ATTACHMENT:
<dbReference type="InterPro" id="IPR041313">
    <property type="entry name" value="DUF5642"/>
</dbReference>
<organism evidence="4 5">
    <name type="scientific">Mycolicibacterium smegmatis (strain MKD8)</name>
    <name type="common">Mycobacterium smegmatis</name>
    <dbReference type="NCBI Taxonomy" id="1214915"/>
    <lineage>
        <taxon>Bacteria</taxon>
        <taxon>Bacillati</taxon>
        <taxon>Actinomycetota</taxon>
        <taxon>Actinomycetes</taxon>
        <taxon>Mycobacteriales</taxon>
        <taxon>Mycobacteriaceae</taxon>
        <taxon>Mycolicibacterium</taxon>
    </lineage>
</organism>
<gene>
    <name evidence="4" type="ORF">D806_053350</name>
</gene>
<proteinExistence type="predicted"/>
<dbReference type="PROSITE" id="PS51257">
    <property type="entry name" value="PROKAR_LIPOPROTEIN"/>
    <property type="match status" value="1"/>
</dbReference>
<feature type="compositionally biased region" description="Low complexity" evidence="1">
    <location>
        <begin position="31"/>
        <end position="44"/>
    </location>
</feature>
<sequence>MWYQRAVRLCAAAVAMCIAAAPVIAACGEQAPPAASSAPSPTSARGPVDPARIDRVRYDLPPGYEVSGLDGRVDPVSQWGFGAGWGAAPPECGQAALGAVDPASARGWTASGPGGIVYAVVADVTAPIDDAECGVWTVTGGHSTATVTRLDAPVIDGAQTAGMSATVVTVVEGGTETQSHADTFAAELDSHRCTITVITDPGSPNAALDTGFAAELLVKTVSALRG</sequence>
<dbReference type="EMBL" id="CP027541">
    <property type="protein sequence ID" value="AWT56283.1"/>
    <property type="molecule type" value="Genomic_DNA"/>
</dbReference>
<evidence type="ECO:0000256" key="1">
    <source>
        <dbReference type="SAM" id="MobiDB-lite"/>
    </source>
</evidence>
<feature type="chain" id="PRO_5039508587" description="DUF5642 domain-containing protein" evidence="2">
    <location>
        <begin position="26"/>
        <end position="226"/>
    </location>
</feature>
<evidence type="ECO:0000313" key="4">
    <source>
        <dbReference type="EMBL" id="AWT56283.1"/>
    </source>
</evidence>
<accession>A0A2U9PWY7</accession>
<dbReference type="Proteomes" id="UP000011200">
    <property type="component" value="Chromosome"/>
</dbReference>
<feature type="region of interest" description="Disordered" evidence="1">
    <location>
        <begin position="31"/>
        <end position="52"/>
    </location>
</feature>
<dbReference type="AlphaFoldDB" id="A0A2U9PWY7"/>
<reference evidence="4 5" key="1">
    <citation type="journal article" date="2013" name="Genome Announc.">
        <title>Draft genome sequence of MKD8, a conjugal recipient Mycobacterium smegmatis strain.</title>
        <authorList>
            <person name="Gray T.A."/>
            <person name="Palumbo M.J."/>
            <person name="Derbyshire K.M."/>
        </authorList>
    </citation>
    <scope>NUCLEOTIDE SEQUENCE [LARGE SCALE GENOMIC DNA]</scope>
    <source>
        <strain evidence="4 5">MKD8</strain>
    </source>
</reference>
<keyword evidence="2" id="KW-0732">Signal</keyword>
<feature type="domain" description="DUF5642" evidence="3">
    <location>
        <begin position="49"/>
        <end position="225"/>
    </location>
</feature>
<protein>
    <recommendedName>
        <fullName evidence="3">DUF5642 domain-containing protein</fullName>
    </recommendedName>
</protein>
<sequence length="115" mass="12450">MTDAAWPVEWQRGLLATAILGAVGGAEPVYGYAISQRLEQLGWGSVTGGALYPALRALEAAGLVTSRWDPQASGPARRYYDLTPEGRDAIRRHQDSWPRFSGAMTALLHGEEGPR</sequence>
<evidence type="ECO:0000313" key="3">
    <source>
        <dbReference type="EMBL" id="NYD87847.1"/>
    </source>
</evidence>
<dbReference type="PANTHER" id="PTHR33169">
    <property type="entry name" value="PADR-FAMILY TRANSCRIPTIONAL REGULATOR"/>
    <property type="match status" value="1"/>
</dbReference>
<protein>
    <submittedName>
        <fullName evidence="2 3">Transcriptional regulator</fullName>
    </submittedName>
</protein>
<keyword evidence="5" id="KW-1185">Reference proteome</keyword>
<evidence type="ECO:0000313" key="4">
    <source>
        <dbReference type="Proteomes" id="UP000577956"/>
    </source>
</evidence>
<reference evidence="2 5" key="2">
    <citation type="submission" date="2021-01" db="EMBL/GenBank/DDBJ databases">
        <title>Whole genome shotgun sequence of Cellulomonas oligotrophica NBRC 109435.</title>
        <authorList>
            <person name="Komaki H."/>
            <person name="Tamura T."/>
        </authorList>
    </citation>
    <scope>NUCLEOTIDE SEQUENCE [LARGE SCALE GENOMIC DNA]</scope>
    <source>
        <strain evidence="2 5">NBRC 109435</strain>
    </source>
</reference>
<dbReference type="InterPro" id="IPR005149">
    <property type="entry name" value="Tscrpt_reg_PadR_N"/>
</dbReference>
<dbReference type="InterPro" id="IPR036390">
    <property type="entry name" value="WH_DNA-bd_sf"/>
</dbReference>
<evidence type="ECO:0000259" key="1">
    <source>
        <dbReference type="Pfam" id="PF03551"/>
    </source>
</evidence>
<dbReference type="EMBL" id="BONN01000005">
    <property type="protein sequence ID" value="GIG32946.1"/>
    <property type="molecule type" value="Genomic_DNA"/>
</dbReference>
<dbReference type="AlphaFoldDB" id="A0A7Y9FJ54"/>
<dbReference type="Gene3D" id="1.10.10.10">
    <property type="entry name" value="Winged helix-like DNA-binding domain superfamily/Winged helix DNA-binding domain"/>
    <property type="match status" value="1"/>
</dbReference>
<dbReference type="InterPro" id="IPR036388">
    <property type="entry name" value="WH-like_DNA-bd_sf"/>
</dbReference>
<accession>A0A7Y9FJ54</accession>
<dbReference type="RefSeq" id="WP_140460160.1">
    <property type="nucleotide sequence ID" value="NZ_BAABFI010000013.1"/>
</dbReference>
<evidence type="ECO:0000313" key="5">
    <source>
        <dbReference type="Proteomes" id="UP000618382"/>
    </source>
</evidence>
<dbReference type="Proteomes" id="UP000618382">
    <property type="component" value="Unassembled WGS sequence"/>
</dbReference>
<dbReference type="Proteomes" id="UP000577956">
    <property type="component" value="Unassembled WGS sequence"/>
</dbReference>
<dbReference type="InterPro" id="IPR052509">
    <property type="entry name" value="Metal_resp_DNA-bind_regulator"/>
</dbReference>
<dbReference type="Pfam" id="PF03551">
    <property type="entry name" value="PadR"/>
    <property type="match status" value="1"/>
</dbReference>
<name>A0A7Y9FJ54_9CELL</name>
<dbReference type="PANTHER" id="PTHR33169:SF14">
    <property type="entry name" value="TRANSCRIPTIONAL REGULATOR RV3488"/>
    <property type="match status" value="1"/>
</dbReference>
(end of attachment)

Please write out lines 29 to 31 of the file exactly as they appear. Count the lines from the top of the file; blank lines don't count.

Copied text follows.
        <end position="44"/>
    </location>
</feature>